We had lots of Safety and Security sessions during PST, and again at IST and MST, and our Safety and Security Manager gives it to us straight. Being a foreigner in Mongolia makes us more noticeable, and could mark us as a target if someone was looking for one. Our DSS breaks down the difference between walking in UB vs. walking in our community or walking alone vs. walking in a group. She reminds us that we are here as representatives of the United States and that, as such, reacting to a situation as we would in the States (e.g., punching a guy in the face) would have serious repercussions for the reputation of Peace Corps in Mongolia. As we are a Peace Corps, first and foremost, we discussed conflict resolution strategies and ways to de-escalate a situation. But, training in itself is not a deterrent to crime, and despite vigilance on the part of most Volunteers, things do happen (I think pick-pocketing, especially in UB, is the most common). When they do, our DSS is the go-to person. One M24’s experience with harassment highlights the capability of the Safety and Security staff.

Besides Site Visits, one of the ways PC keeps informed of our undertakings is through the Volunteer Reporting Form (VRF). A few weeks after submitting my VRF in January, my Regional Assistant called me to discuss. Her ideas were specific and plentiful. They were things I hadn’t thought of yet, though they didn’t come from some generic “pool of ideas for PCVs” script; they were specific to my placement (in the Education Department) and my actual site (which schools, people, etc.).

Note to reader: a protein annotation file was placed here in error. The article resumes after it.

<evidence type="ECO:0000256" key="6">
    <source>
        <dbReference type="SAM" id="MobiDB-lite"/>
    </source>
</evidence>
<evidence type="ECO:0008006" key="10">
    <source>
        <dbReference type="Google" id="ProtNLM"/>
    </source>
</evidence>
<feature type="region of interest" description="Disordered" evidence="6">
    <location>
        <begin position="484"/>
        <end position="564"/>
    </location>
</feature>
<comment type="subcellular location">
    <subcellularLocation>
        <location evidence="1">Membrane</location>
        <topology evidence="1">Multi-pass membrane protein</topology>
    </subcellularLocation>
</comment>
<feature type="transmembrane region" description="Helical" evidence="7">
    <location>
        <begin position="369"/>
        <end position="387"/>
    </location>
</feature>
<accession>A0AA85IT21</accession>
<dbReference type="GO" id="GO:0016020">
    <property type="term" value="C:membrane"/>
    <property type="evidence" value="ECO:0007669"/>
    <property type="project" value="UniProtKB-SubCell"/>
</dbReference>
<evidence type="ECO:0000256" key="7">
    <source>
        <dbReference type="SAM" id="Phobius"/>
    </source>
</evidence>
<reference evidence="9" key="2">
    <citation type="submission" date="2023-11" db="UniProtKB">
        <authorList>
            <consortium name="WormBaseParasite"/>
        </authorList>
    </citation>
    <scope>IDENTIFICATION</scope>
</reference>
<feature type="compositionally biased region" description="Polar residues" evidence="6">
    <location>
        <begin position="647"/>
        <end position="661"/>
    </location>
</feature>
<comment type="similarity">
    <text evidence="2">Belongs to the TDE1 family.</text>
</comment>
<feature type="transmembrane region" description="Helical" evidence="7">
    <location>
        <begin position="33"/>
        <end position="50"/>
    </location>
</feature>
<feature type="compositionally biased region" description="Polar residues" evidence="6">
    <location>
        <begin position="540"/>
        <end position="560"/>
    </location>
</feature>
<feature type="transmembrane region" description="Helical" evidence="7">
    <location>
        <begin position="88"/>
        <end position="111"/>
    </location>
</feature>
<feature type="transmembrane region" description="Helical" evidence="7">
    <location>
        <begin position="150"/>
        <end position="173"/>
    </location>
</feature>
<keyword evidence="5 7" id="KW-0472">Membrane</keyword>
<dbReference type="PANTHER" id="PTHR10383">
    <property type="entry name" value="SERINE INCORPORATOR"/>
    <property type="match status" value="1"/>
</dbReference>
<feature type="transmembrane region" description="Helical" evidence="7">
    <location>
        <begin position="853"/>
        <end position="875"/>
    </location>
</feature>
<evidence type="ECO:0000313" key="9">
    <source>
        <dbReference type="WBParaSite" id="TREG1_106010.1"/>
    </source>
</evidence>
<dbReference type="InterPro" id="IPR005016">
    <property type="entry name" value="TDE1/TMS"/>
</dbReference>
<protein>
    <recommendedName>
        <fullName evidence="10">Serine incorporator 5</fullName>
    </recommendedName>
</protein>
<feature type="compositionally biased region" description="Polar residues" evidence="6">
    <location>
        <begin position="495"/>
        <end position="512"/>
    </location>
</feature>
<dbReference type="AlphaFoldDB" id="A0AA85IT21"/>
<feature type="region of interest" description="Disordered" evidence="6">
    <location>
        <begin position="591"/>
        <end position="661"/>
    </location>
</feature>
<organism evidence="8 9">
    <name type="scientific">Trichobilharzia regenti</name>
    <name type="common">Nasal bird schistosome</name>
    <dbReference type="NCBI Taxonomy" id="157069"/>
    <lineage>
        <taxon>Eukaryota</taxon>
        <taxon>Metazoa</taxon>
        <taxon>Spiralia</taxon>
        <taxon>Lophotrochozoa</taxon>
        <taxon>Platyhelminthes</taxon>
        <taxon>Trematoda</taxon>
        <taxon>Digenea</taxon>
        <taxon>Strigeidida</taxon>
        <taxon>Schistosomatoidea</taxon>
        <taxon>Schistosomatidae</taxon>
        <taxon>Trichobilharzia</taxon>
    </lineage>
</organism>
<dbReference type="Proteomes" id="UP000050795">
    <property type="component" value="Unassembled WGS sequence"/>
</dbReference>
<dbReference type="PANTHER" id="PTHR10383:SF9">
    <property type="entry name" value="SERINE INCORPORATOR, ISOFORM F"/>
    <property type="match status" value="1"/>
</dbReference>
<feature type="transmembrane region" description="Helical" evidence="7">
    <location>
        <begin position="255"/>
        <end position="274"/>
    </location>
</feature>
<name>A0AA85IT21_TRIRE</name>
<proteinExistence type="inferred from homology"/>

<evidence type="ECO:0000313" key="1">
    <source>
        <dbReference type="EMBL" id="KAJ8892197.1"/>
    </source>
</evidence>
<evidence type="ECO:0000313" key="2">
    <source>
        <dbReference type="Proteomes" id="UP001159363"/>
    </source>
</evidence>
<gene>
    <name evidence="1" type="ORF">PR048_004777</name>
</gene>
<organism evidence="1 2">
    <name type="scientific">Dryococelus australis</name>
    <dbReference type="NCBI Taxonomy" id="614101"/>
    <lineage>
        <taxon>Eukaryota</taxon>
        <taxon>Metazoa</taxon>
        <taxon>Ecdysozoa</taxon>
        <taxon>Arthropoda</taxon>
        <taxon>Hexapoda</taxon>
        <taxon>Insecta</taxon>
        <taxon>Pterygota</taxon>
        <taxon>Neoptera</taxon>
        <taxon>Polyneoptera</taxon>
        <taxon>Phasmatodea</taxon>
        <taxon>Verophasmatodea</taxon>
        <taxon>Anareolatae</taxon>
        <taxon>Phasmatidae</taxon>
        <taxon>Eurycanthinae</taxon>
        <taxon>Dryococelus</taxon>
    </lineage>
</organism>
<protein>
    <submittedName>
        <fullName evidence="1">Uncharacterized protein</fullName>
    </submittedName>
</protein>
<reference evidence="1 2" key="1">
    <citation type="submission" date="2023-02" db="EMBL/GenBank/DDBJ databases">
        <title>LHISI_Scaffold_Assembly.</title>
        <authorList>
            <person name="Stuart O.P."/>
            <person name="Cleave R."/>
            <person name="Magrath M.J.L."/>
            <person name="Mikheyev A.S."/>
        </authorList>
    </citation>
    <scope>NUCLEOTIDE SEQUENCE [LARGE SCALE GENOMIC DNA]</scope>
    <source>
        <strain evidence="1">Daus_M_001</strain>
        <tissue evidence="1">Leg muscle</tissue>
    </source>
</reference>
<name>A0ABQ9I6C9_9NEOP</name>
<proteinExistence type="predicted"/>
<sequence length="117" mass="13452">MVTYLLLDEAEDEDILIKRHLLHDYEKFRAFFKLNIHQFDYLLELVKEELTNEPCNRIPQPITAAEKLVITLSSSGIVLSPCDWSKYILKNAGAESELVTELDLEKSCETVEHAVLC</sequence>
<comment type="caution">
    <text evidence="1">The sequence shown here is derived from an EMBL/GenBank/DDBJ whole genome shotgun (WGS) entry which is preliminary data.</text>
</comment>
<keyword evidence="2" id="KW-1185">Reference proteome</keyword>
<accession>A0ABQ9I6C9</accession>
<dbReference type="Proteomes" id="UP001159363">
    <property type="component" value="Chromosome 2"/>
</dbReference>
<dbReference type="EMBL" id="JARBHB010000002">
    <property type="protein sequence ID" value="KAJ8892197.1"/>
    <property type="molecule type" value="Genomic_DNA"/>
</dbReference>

In a lot of ways, a Peace Corps Volunteer has a lot of autonomy on the job. For our day-to-day work, we report to our HCA, and, so far as I know, outside of Site Visits, there is little communication between our HCAs and PC/Mongolia. Additionally, PCVs do work in the community, which may be entirely off our HCA’s radar. For me, along with this autonomy comes the sense of not knowing where I fit in the grand scheme of PC/Mongolia. I know I’m not a “bad” Volunteer, but I often wonder “am I doing enough?” and that’s only sometimes in comparison to other PCV’s accomplishments. Usually, it’s in the context of thinking that I should be using my downtime more effectively and/by integrating into the community more. My Regional Assistant was able to share with me other PCV’s challenges and perceptions so I know I’m not alone in these thoughts.

My Regional Manager visited this past Site Visit (my last Site Visit). Her visit was more conversational; still covering all the bases, but without the checklist. She let me talk, asked follow-up questions, and let me talk some more. I doubt “make PCV feel good about herself” is in her job description, but these talks inevitably have that effect on me.